27. He Picked The Wrong Fight

Instead of picking up his sword and fighting mano-a-mano, George declined the offer of a duel. See, part of being a good military strategist is knowing when you’re beaten, and George II was a good military strategist. After all, Frederick William I’s subjects called him the “Soldier King,” and George didn’t like the sounds of that.

That didn’t stop his hissy fits though.

28. His Son Was Just Like Him

If George II couldn’t fight with his brother-in-law, then, he decided, he would have to fight with another relation. Namely, his estranged son. While George II had been feuding with his own father in England, his son, Frederick, had been growing up in the Hanoverian court. By the time George II brought him to England 14 years later, father and son had nothing in common.

Except, maybe, a love for blood feuds.

29. He Abandoned His Kingdom

George II might have been King of Great Britain, but he was Hanoverian by birth, after all. By 1736, the homeland was calling to him, and George made the trip over. As it turned out, this was a horrible idea. Even though he had every intention of returning, his English subjects were not impressed with their abandonment.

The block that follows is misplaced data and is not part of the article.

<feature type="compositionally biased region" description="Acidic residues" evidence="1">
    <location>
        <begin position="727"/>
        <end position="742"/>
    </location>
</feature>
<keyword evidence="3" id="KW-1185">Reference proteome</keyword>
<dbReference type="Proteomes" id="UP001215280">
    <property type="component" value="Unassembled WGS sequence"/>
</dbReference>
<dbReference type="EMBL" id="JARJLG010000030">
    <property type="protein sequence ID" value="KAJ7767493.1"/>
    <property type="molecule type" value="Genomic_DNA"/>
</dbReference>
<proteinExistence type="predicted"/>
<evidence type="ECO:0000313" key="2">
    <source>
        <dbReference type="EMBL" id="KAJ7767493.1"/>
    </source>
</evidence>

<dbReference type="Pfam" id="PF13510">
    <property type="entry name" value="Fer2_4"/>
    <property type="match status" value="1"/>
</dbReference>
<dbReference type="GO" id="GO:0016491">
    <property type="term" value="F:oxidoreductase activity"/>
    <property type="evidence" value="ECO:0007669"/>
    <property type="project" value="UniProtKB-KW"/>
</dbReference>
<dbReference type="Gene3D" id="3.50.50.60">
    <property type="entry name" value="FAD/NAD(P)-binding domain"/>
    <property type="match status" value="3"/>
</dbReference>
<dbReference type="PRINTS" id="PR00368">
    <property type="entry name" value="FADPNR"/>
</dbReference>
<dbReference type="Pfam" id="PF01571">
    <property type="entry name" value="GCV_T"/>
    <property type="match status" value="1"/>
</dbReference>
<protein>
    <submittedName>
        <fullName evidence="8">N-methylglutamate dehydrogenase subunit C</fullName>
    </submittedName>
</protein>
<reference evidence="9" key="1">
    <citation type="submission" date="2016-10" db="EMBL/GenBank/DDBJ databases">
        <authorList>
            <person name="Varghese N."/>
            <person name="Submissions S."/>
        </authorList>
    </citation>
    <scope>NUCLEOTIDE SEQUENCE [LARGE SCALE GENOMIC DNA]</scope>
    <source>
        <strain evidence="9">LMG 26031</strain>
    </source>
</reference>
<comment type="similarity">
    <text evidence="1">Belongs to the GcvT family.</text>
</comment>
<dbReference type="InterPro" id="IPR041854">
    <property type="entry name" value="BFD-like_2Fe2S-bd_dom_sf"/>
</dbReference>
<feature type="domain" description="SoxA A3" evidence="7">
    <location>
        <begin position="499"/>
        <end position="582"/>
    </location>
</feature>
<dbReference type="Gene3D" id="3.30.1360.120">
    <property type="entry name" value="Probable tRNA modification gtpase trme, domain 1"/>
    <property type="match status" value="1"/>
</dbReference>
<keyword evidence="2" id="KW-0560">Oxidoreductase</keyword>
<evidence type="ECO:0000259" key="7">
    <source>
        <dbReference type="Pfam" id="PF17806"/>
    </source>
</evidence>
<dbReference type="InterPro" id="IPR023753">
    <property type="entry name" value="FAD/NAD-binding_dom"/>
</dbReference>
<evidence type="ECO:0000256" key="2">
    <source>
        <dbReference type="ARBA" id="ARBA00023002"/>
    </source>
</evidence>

As a result, George had to make plans to sail home ASAP. Cue: Disaster.

30. He Sailed Into A Storm

George II was eager to return to England before his subjects could get too angry with him. Apparently, he did not check the weather report before sailing off into the English Channel. The foolhardy king sailed directly into a giant and terrible winter storm that was raging on the high seas. And he definitely was not a sailor at heart.

31. He Was Lost At Sea

Back at home in England, things looked absolutely dire. Weeks went by without any sign of George II or his ship. Among his subjects, gossip began to swirl around that George II had perished in the wintry storm. But anyone who knew George II knew that he wasn’t an easy man to get rid of. One month later, the king of Great Britain miraculously emerged from the shore.